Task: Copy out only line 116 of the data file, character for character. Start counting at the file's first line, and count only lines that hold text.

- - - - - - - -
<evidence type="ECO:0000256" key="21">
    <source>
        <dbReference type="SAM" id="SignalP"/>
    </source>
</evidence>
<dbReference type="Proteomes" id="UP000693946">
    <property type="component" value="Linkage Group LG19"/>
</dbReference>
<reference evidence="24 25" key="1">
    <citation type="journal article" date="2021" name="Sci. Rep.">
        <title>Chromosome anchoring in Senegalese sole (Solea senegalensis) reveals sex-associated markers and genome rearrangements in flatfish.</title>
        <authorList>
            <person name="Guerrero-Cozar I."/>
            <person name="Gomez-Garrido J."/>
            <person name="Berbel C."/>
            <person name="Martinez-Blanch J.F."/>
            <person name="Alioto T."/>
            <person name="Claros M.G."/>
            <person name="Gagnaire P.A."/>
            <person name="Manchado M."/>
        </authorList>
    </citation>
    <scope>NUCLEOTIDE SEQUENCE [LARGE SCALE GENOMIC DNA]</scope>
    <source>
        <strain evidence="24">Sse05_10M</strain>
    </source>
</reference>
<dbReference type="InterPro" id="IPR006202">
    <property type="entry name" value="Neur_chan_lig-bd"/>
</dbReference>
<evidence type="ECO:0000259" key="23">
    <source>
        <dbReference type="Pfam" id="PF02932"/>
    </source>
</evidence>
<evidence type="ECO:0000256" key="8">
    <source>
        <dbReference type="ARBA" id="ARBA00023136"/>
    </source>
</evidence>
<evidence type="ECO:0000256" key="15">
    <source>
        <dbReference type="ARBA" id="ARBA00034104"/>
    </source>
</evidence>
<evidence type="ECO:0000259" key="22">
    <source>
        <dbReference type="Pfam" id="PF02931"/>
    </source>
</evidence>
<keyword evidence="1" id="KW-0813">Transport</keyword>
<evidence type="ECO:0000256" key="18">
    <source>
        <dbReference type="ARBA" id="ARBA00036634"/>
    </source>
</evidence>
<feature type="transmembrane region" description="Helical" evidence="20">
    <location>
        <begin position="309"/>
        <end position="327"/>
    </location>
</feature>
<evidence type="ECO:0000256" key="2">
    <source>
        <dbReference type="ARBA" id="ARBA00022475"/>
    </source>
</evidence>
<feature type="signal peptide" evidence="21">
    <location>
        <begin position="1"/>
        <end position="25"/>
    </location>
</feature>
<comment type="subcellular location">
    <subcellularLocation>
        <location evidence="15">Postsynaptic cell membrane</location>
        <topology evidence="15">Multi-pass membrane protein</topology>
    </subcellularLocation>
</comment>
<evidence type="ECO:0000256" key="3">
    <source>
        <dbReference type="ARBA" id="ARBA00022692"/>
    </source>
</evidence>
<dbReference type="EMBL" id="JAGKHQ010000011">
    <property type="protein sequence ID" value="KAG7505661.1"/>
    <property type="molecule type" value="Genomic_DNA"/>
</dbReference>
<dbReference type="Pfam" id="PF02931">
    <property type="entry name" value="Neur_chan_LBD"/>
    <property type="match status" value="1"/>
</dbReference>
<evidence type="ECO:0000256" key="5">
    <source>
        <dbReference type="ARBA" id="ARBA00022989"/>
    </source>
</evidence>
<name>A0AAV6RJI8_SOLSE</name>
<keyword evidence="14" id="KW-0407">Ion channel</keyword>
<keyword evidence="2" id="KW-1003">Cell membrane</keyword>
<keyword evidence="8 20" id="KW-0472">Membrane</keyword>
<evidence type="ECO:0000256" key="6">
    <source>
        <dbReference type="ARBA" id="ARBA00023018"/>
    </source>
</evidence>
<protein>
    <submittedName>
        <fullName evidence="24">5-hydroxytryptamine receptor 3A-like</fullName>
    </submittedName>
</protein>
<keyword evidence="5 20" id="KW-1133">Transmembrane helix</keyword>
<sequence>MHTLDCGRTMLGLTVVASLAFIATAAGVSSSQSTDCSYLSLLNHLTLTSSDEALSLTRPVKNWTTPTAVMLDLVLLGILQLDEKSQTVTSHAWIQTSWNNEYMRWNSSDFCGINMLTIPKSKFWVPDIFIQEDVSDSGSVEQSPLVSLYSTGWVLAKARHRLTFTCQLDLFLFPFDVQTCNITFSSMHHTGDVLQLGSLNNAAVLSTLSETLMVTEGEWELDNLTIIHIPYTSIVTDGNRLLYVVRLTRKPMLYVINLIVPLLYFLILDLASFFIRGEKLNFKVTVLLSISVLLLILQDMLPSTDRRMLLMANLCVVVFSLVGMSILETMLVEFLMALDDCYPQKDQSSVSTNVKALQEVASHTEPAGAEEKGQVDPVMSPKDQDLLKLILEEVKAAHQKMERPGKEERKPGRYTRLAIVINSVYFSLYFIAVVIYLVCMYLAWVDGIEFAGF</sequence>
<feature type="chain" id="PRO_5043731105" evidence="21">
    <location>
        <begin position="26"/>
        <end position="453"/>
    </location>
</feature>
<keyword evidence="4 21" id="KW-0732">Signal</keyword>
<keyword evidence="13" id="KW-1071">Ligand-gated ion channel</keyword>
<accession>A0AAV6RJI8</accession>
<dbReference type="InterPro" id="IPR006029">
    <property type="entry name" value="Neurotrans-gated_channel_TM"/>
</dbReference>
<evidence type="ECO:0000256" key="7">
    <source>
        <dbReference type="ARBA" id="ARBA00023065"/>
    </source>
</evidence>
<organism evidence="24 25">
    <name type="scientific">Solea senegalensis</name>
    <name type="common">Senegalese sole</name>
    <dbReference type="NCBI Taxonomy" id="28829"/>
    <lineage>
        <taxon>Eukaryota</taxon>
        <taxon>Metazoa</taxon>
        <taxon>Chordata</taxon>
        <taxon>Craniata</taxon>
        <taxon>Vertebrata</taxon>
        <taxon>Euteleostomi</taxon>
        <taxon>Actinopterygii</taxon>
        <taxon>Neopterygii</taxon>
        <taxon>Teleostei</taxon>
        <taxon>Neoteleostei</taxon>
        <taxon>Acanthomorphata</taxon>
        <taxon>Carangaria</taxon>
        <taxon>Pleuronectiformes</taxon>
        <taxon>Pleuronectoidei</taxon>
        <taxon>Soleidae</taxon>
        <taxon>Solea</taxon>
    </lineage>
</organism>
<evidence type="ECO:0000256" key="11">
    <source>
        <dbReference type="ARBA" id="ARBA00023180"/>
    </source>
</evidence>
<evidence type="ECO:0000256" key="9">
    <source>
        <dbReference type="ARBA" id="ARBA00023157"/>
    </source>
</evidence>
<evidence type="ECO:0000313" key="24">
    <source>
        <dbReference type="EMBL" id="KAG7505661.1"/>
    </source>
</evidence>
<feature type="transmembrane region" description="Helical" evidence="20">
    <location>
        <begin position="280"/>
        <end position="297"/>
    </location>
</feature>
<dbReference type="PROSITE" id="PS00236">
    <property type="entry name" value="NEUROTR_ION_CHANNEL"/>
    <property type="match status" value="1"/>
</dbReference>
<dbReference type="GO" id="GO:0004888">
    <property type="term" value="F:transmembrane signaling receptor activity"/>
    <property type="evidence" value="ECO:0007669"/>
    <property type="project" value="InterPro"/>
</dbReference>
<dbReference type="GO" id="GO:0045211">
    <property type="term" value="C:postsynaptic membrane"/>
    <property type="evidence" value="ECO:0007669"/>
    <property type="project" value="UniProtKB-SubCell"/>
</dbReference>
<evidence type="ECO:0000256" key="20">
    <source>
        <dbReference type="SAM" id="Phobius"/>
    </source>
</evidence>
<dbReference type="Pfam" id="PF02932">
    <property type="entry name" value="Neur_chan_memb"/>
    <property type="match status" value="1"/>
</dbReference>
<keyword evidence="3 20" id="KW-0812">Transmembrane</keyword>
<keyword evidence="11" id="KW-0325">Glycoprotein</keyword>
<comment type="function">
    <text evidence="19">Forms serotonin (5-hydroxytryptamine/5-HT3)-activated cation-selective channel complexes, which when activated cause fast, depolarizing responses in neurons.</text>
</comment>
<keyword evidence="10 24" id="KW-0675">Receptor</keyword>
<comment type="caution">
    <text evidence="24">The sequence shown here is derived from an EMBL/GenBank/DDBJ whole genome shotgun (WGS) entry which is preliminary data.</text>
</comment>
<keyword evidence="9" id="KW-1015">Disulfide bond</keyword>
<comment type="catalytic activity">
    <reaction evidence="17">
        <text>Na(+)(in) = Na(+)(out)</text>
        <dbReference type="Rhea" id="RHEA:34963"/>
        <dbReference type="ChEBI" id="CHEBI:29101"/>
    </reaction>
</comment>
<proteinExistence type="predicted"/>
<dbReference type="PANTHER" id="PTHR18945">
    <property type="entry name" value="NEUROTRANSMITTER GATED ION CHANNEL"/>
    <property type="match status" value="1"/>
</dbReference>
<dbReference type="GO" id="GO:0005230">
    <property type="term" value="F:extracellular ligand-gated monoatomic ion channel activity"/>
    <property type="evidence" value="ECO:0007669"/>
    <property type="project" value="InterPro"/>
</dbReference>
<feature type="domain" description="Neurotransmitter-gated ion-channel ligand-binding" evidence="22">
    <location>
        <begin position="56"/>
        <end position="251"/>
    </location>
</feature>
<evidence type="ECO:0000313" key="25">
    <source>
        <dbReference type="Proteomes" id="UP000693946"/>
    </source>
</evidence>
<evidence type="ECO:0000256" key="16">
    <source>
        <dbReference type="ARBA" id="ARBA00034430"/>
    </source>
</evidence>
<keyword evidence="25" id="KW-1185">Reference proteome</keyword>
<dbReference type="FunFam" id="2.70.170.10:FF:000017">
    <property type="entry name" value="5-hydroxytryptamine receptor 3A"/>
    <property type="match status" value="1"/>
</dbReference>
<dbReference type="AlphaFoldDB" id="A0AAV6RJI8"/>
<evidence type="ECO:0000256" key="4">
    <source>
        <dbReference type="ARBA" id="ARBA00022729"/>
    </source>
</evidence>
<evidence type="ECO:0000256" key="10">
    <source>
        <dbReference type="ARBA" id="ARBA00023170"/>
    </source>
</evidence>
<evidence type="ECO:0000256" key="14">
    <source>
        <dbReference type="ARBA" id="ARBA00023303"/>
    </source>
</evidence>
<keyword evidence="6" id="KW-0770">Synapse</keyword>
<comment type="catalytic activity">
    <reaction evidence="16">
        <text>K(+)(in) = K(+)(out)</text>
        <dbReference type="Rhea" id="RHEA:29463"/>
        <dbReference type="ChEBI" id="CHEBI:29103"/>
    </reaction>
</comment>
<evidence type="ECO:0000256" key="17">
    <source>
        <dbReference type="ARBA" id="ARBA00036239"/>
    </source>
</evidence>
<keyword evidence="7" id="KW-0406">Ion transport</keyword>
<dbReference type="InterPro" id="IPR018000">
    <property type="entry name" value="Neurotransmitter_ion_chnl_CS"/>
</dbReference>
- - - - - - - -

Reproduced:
        <begin position="26"/>